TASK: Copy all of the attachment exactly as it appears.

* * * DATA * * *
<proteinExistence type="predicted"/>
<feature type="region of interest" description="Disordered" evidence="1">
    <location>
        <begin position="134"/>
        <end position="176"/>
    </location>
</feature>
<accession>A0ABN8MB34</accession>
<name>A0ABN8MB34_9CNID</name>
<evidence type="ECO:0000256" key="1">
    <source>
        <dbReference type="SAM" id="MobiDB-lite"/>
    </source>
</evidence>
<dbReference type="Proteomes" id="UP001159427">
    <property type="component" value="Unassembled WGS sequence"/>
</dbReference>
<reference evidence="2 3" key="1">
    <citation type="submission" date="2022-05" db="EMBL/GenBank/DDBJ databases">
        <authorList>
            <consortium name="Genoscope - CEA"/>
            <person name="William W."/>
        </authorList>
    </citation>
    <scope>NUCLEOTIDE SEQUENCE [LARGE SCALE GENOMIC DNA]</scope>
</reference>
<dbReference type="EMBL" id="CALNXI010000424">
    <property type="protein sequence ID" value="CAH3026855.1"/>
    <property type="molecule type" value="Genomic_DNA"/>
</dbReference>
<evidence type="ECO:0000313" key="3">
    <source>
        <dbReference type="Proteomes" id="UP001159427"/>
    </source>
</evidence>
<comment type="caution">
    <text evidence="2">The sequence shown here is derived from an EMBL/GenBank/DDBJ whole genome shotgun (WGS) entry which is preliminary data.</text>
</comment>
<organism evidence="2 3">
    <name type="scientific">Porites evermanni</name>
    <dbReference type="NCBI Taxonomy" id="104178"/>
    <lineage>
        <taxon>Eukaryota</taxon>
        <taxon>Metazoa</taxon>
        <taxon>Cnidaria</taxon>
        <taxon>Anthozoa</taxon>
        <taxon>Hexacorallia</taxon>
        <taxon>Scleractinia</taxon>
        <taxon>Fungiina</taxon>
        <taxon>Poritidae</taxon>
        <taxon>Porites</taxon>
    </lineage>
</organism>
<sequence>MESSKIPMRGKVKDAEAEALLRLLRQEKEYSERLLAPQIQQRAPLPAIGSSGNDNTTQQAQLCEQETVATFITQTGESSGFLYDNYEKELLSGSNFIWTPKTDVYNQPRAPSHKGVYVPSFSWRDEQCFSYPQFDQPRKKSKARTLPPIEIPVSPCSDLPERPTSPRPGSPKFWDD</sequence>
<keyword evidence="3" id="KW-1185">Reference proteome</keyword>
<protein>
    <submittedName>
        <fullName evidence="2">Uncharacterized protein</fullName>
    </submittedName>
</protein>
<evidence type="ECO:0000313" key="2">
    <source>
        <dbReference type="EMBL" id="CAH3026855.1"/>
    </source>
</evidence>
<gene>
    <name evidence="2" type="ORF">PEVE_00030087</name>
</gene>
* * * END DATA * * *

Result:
<proteinExistence type="predicted"/>
<feature type="region of interest" description="Disordered" evidence="1">
    <location>
        <begin position="134"/>
        <end position="176"/>
    </location>
</feature>
<accession>A0ABN8MB34</accession>
<name>A0ABN8MB34_9CNID</name>
<evidence type="ECO:0000256" key="1">
    <source>
        <dbReference type="SAM" id="MobiDB-lite"/>
    </source>
</evidence>
<dbReference type="Proteomes" id="UP001159427">
    <property type="component" value="Unassembled WGS sequence"/>
</dbReference>
<reference evidence="2 3" key="1">
    <citation type="submission" date="2022-05" db="EMBL/GenBank/DDBJ databases">
        <authorList>
            <consortium name="Genoscope - CEA"/>
            <person name="William W."/>
        </authorList>
    </citation>
    <scope>NUCLEOTIDE SEQUENCE [LARGE SCALE GENOMIC DNA]</scope>
</reference>
<dbReference type="EMBL" id="CALNXI010000424">
    <property type="protein sequence ID" value="CAH3026855.1"/>
    <property type="molecule type" value="Genomic_DNA"/>
</dbReference>
<evidence type="ECO:0000313" key="3">
    <source>
        <dbReference type="Proteomes" id="UP001159427"/>
    </source>
</evidence>
<comment type="caution">
    <text evidence="2">The sequence shown here is derived from an EMBL/GenBank/DDBJ whole genome shotgun (WGS) entry which is preliminary data.</text>
</comment>
<organism evidence="2 3">
    <name type="scientific">Porites evermanni</name>
    <dbReference type="NCBI Taxonomy" id="104178"/>
    <lineage>
        <taxon>Eukaryota</taxon>
        <taxon>Metazoa</taxon>
        <taxon>Cnidaria</taxon>
        <taxon>Anthozoa</taxon>
        <taxon>Hexacorallia</taxon>
        <taxon>Scleractinia</taxon>
        <taxon>Fungiina</taxon>
        <taxon>Poritidae</taxon>
        <taxon>Porites</taxon>
    </lineage>
</organism>
<sequence>MESSKIPMRGKVKDAEAEALLRLLRQEKEYSERLLAPQIQQRAPLPAIGSSGNDNTTQQAQLCEQETVATFITQTGESSGFLYDNYEKELLSGSNFIWTPKTDVYNQPRAPSHKGVYVPSFSWRDEQCFSYPQFDQPRKKSKARTLPPIEIPVSPCSDLPERPTSPRPGSPKFWDD</sequence>
<keyword evidence="3" id="KW-1185">Reference proteome</keyword>
<protein>
    <submittedName>
        <fullName evidence="2">Uncharacterized protein</fullName>
    </submittedName>
</protein>
<evidence type="ECO:0000313" key="2">
    <source>
        <dbReference type="EMBL" id="CAH3026855.1"/>
    </source>
</evidence>
<gene>
    <name evidence="2" type="ORF">PEVE_00030087</name>
</gene>